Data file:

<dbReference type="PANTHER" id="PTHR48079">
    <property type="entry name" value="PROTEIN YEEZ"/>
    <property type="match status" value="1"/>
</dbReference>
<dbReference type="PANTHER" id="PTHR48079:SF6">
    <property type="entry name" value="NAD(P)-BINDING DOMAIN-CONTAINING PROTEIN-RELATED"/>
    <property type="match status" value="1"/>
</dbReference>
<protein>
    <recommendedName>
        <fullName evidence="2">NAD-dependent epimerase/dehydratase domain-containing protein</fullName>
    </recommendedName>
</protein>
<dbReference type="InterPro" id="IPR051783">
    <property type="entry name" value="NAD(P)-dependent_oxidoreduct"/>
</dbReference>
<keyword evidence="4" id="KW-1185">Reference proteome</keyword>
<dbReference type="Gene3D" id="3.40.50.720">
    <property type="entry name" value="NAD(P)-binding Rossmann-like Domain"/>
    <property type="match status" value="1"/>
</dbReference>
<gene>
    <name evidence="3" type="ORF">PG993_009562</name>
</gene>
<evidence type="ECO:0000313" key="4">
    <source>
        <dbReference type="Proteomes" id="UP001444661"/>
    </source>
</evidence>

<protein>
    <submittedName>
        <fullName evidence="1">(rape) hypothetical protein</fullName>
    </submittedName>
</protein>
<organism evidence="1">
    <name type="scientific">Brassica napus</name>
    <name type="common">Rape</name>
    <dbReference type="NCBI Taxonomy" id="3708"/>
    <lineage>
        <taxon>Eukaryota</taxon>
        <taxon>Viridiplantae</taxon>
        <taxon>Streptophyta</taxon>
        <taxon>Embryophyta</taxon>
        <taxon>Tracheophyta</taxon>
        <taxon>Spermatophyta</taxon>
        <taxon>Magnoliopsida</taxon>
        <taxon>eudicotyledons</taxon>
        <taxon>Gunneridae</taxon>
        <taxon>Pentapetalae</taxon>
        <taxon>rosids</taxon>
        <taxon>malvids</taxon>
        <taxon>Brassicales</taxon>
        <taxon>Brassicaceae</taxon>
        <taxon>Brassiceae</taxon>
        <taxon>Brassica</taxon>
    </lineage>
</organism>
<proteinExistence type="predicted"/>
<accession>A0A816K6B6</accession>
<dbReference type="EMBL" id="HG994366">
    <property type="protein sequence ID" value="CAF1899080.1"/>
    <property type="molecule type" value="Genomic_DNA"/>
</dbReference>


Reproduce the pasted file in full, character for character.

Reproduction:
<dbReference type="PANTHER" id="PTHR48079">
    <property type="entry name" value="PROTEIN YEEZ"/>
    <property type="match status" value="1"/>
</dbReference>
<dbReference type="PANTHER" id="PTHR48079:SF6">
    <property type="entry name" value="NAD(P)-BINDING DOMAIN-CONTAINING PROTEIN-RELATED"/>
    <property type="match status" value="1"/>
</dbReference>
<protein>
    <recommendedName>
        <fullName evidence="2">NAD-dependent epimerase/dehydratase domain-containing protein</fullName>
    </recommendedName>
</protein>
<dbReference type="InterPro" id="IPR051783">
    <property type="entry name" value="NAD(P)-dependent_oxidoreduct"/>
</dbReference>
<keyword evidence="4" id="KW-1185">Reference proteome</keyword>
<dbReference type="Gene3D" id="3.40.50.720">
    <property type="entry name" value="NAD(P)-binding Rossmann-like Domain"/>
    <property type="match status" value="1"/>
</dbReference>
<gene>
    <name evidence="3" type="ORF">PG993_009562</name>
</gene>
<evidence type="ECO:0000313" key="4">
    <source>
        <dbReference type="Proteomes" id="UP001444661"/>
    </source>
</evidence>

<protein>
    <submittedName>
        <fullName evidence="1">(rape) hypothetical protein</fullName>
    </submittedName>
</protein>
<organism evidence="1">
    <name type="scientific">Brassica napus</name>
    <name type="common">Rape</name>
    <dbReference type="NCBI Taxonomy" id="3708"/>
    <lineage>
        <taxon>Eukaryota</taxon>
        <taxon>Viridiplantae</taxon>
        <taxon>Streptophyta</taxon>
        <taxon>Embryophyta</taxon>
        <taxon>Tracheophyta</taxon>
        <taxon>Spermatophyta</taxon>
        <taxon>Magnoliopsida</taxon>
        <taxon>eudicotyledons</taxon>
        <taxon>Gunneridae</taxon>
        <taxon>Pentapetalae</taxon>
        <taxon>rosids</taxon>
        <taxon>malvids</taxon>
        <taxon>Brassicales</taxon>
        <taxon>Brassicaceae</taxon>
        <taxon>Brassiceae</taxon>
        <taxon>Brassica</taxon>
    </lineage>
</organism>
<proteinExistence type="predicted"/>
<accession>A0A816K6B6</accession>
<dbReference type="EMBL" id="HG994366">
    <property type="protein sequence ID" value="CAF1899080.1"/>
    <property type="molecule type" value="Genomic_DNA"/>
</dbReference>